An Arlington hot yoga studio triggered a Twitter frenzy Thursday after offering a Sept. 11-themed discount on yoga classes, the Washington Post reports.
Bikram Arlington, located just four miles away from the Pentagon, tweeted Thursday morning: "9 + 11 = 20% OFF! PATRIOT DAY SALE on Bikram Yoga."
The studio deleted the tweet soon after outraged responses began flooding in.
Before deleting the tweet, however, the Bikram Arlington account tried to defend its promotion, tweeting, “The goal was to point out what date it was and associate to patriotism and to remember it. Its a shame some of you go to the negative.”
Minutes later, the company tweeted again, advising users to search the term "911 building 7," referring to a conspiracy theory about the 9/11 attacks. That tweet has been deleted as well.
Owner Zahra Vaezi, 33, told the Washington Post, "I didn’t realize people would be so 'roar,' you know?"
“It’s like that man who punched his wife,” she said, referring to ex-Ravens player Ray Rice, who appears to punch his then-fiancee in a video released earlier this week. "I mean, that’s upsetting. But I think it kind of gets blown out of proportion."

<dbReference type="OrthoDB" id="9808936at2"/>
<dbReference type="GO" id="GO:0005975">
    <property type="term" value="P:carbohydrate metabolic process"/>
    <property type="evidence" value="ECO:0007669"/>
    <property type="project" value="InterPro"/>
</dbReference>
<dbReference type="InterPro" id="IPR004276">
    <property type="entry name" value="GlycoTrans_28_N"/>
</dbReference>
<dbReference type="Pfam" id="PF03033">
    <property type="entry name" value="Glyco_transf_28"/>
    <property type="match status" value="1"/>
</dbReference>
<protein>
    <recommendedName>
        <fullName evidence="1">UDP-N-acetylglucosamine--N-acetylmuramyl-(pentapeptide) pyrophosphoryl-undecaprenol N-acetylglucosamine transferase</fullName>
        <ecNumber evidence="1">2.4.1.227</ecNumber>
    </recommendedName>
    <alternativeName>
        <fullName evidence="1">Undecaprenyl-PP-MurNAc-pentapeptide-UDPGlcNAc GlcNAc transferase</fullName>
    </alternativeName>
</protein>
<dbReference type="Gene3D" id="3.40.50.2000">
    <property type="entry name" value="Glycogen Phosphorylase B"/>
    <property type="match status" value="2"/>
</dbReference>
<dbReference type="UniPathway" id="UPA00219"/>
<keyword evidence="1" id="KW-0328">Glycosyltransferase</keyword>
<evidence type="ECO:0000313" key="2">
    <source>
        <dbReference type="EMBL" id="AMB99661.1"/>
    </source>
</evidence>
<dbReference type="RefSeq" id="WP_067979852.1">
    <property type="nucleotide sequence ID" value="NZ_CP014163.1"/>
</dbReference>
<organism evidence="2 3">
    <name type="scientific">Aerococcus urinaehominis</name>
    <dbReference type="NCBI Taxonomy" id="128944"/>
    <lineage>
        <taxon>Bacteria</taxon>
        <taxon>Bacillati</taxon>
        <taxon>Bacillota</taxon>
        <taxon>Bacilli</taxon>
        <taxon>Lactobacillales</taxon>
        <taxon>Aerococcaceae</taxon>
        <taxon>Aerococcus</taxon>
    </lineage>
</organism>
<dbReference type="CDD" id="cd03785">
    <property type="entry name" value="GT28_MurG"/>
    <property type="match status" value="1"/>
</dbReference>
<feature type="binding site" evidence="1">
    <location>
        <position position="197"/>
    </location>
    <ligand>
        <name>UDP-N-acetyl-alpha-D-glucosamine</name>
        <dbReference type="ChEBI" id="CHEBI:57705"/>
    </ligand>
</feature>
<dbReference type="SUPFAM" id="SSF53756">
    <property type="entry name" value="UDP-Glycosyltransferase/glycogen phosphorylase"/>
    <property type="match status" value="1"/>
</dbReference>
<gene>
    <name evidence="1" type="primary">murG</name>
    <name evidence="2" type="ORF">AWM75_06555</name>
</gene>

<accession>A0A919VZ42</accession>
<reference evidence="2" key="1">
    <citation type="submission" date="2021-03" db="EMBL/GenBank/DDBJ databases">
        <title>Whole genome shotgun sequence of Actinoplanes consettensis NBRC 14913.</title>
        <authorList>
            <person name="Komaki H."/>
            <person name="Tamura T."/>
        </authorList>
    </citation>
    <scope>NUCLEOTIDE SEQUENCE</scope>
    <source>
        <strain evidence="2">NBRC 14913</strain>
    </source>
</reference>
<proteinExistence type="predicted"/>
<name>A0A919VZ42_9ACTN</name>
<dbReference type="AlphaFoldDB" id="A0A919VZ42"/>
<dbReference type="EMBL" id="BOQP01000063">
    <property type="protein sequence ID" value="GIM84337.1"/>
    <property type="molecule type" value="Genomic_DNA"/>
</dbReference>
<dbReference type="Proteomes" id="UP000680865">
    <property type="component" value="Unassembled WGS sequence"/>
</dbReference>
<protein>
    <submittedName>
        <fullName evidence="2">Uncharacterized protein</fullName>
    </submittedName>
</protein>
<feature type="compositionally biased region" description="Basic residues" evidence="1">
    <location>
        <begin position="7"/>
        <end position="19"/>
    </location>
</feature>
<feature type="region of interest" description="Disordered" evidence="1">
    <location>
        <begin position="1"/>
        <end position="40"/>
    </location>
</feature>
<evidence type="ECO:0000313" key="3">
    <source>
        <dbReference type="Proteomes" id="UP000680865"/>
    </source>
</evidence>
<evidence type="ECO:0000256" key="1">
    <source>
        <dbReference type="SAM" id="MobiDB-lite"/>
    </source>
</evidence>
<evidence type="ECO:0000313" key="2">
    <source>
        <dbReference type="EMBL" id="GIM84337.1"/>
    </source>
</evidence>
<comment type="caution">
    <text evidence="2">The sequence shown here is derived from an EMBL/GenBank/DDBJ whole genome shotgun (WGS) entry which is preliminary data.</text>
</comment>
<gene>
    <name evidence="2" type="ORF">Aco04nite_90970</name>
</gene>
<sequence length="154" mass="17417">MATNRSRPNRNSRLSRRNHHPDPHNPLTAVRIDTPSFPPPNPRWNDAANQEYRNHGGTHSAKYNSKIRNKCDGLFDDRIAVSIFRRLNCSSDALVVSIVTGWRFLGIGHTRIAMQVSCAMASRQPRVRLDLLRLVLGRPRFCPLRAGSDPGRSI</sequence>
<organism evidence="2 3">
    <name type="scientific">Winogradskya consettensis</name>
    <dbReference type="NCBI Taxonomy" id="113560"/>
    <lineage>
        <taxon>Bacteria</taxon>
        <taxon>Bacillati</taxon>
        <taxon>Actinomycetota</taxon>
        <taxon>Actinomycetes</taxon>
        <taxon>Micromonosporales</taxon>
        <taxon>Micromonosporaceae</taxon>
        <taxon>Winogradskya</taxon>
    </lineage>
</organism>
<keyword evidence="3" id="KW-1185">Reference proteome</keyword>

Vaezi’s husband, Frank, who wrote the promotional tweet, has taken to Twitter to apologize for the tweets, several times.
"I wrote that stupid post at 1am with yoga brain. I’m sure some of you know what I mean. Z fought against it don’t blame her!!" read one tweet.
"Please accept our sincerest apologies, we did not mean to cause any harm to anyone," read another.
The intention of the sale was to honor the memory of the many members of our family, community and our nation that we lost. — Bikram Arlington (@bikramarlington) September 11, 2014
Vaezi also told the Post that the promotion is still valid.
The studio's voice mailbox was full, and NBC Washington was unable to leave a request for a comment.
The criticism of Bikram Arlington comes after similar outrage last year over a 9/11-related promotion by a Wisconsin golf course.
The owner of Tumbledown Trails Golf Course was bombarded with a backlash and even death threats after he advertised nine holes of golf for $9.11 to mark the anniversary of the attacks.